Reader Request Week 2019 #6: Being Entertained as an Artist
Acshenglut asks about:
Being entertained as an artist:
I’ve often wondered if it is possible for a writer or other artist to look at work in their medium or a related medium (film and plays are still storytelling, for instance) as mere entertainment.
Is there such a thing as entertainment for an artist, or is picking apart the technique or artistic choices of another artist, even while being entertained?
Does “seeing the strings” another artist is pulling detract from or enhance your appreciation for another artwork or artist?
In my particular case, this covers a lot of ground, since I’ve written both fiction and non-fiction in several formats, have worked on film and TV projects, been involved with video games, and, heck, even released an album of music. Also, I’ve been a professional critic — mostly with film and music, but in other formats as well. So there’s that extra added layer of professional interest in how entertainment works.
And the answer is: Yes, absolutely I can appreciate a piece of entertainment just as entertainment, because sometimes — heck, a lot of the time — I don’t want to have to work when I seek to amuse myself, I just want to stuff my sensory organs full of input and then let my brain sort it out. When I’m off the clock, I am off the clock.
Moreover, I think this is a good thing to do: Being on the clock 24/7 as a creator would be exhausting, and always having to look at entertainment as a residue of process rather than an end result would likewise be dispiriting. Like anyone else, creators deserve their down time.
But I would also say that knowing all the tricks of the trade, as it were, doesn’t necessarily detract from the entertainment value. Knowing how movies get made, either in the technical or the business sense, doesn’t mean it knocks me out of being entertained — and indeed on more than one occasion I chose to see a film at least in part because of a technical process (see: my review of Gemini Man). To the extent I choose to engage with it, it can be an add on, not a distraction.
It’s also the case that being a writer myself gives me a grounding to appreciate when someone is doing some aspect of writing well, even as I’m reading without my “writer brain” engaged. Writing well is a skill, and it’s okay to be cognizant of that skill even if you’re engaging with it primarily or exclusively as a reader. That’s not the writer “showing off,” that’s the writer doing their job admirably.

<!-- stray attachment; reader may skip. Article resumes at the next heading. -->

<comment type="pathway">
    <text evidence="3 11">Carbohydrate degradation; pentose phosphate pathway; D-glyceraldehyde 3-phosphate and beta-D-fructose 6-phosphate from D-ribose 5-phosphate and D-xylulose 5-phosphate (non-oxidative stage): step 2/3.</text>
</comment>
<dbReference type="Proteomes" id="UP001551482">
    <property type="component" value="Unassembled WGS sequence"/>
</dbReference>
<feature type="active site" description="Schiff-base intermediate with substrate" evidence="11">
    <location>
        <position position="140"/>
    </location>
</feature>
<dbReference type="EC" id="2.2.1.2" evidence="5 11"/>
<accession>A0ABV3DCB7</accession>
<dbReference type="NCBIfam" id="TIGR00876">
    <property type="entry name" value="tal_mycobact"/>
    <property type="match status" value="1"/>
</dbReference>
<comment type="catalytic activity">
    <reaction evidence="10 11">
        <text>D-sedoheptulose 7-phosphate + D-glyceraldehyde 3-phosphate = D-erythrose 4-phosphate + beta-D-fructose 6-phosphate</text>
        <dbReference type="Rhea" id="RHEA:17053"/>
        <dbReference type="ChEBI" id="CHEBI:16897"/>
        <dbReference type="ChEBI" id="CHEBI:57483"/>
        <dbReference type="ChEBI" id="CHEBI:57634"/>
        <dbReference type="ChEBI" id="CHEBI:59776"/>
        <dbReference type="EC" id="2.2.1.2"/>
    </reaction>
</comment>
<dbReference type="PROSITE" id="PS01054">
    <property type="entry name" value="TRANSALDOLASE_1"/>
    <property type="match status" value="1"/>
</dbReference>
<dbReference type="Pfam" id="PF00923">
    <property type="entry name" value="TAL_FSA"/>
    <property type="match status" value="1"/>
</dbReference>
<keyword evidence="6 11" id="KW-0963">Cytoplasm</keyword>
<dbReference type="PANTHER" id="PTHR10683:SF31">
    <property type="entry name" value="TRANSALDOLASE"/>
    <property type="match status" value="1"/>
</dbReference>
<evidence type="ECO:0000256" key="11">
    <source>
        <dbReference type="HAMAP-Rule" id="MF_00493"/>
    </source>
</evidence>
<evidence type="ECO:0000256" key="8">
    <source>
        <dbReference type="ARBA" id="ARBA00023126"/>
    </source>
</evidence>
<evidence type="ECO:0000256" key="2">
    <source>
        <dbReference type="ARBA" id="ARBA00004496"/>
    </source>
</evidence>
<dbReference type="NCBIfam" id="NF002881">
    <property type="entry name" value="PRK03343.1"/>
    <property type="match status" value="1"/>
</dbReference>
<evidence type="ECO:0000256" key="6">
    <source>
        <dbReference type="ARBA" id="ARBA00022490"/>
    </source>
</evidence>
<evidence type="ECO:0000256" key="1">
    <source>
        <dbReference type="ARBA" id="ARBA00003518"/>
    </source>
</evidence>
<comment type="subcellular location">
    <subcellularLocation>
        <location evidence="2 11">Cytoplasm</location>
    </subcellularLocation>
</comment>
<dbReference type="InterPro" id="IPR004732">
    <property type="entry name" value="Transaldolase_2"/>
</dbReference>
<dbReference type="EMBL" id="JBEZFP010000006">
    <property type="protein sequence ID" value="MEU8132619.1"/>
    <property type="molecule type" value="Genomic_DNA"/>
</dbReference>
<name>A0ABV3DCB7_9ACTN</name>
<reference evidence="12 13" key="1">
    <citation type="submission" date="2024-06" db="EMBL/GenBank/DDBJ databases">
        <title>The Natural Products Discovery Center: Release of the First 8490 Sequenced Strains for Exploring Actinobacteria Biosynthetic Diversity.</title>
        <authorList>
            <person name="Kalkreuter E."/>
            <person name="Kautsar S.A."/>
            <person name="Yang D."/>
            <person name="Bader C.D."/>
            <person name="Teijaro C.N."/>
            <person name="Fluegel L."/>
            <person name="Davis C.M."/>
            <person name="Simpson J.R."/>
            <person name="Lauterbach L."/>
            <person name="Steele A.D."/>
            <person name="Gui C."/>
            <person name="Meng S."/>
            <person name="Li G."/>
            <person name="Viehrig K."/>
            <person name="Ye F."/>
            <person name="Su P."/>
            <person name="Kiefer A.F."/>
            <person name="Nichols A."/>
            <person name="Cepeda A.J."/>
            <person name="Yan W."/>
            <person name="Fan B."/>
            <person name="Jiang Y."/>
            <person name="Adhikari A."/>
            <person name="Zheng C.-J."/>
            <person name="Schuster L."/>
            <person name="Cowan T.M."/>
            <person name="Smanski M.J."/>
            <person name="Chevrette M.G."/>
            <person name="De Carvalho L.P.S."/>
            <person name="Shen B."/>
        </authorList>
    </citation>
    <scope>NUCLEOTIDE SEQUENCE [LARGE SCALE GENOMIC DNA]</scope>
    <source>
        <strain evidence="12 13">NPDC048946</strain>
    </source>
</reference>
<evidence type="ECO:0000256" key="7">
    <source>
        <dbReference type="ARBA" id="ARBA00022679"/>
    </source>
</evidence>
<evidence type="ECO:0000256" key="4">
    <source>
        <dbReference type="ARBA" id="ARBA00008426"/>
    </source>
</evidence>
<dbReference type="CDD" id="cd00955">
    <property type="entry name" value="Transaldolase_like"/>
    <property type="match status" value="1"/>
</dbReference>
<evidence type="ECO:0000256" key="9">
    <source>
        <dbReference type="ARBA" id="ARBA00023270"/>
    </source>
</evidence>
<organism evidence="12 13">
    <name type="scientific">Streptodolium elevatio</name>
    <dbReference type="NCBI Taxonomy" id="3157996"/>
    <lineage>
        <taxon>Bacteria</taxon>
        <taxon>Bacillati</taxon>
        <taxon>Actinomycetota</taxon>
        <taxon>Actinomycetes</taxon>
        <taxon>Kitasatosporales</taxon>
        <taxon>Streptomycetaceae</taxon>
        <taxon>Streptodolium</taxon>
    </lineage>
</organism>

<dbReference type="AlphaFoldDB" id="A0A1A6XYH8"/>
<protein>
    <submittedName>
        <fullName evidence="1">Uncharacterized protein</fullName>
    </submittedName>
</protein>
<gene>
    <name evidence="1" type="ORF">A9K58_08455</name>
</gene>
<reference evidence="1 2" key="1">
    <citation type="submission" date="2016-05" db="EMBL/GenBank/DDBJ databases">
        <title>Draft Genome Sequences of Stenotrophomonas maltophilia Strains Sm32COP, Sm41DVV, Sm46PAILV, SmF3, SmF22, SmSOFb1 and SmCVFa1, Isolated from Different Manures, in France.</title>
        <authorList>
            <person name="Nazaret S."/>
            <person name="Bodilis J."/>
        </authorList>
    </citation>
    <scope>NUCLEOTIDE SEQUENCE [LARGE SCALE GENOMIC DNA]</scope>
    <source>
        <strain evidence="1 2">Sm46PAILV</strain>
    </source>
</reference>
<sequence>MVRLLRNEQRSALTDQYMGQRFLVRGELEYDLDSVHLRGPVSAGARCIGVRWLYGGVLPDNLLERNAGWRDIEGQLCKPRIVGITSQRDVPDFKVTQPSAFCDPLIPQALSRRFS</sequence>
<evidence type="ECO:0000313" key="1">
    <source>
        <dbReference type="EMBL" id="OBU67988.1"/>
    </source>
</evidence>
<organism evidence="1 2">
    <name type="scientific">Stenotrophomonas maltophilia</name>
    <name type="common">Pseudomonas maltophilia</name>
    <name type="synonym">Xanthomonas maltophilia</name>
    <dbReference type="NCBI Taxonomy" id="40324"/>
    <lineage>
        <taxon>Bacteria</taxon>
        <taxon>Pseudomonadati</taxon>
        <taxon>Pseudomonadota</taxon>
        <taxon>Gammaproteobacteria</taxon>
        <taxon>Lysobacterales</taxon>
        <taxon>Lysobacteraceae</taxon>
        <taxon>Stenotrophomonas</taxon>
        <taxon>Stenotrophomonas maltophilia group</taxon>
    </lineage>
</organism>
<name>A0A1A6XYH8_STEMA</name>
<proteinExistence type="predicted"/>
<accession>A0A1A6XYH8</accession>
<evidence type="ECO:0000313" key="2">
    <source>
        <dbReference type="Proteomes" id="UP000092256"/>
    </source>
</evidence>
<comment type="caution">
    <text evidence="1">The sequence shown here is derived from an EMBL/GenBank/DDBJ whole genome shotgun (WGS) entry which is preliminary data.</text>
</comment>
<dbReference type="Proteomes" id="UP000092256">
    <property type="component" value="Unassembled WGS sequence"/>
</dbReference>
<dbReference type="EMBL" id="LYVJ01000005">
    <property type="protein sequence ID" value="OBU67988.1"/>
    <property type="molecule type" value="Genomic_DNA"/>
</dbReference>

Also, and independently, and with full cognizance it probably wasn’t meant it this way but even so, I don’t think there’s such a thing as “mere” entertainment. Entertainment as entertainment has immense value for people. Even in its most base state — a passing amusement — it has the potential to make someone’s existence better than it was, and that, as they say, is not chicken feed. A good book or movie or music album can make the difference between a good day and a crappy one. Beyond its base state, for example, people can and do find communities through their entertainment choices; they make friends, meet partners and can even occasionally find purpose. Again, not chicken feed.
(I mean, I’m a writer, after all — I came to it because I was a reader first. “Mere” entertainment became my life’s work, and has brought to me all sorts of benefits, not the least of which was meeting my wife. There’s no way our paths would have crossed had I not been a writer. None. So three cheers, and then some, for mere entertainment.)
In any event: Being a writer and creator generally doesn’t get in my way of being entertained. I can turn off my writer brain and enjoy entertainment for its own sake. But even when my writer brain is on, it’s a plus, not a minus, to the entertainment experience. The only time I’m really taken out of the entertainment experience is if the entertainment is bad. But that would happen whether or not I was writer. That’s what bad entertainment does, to everyone.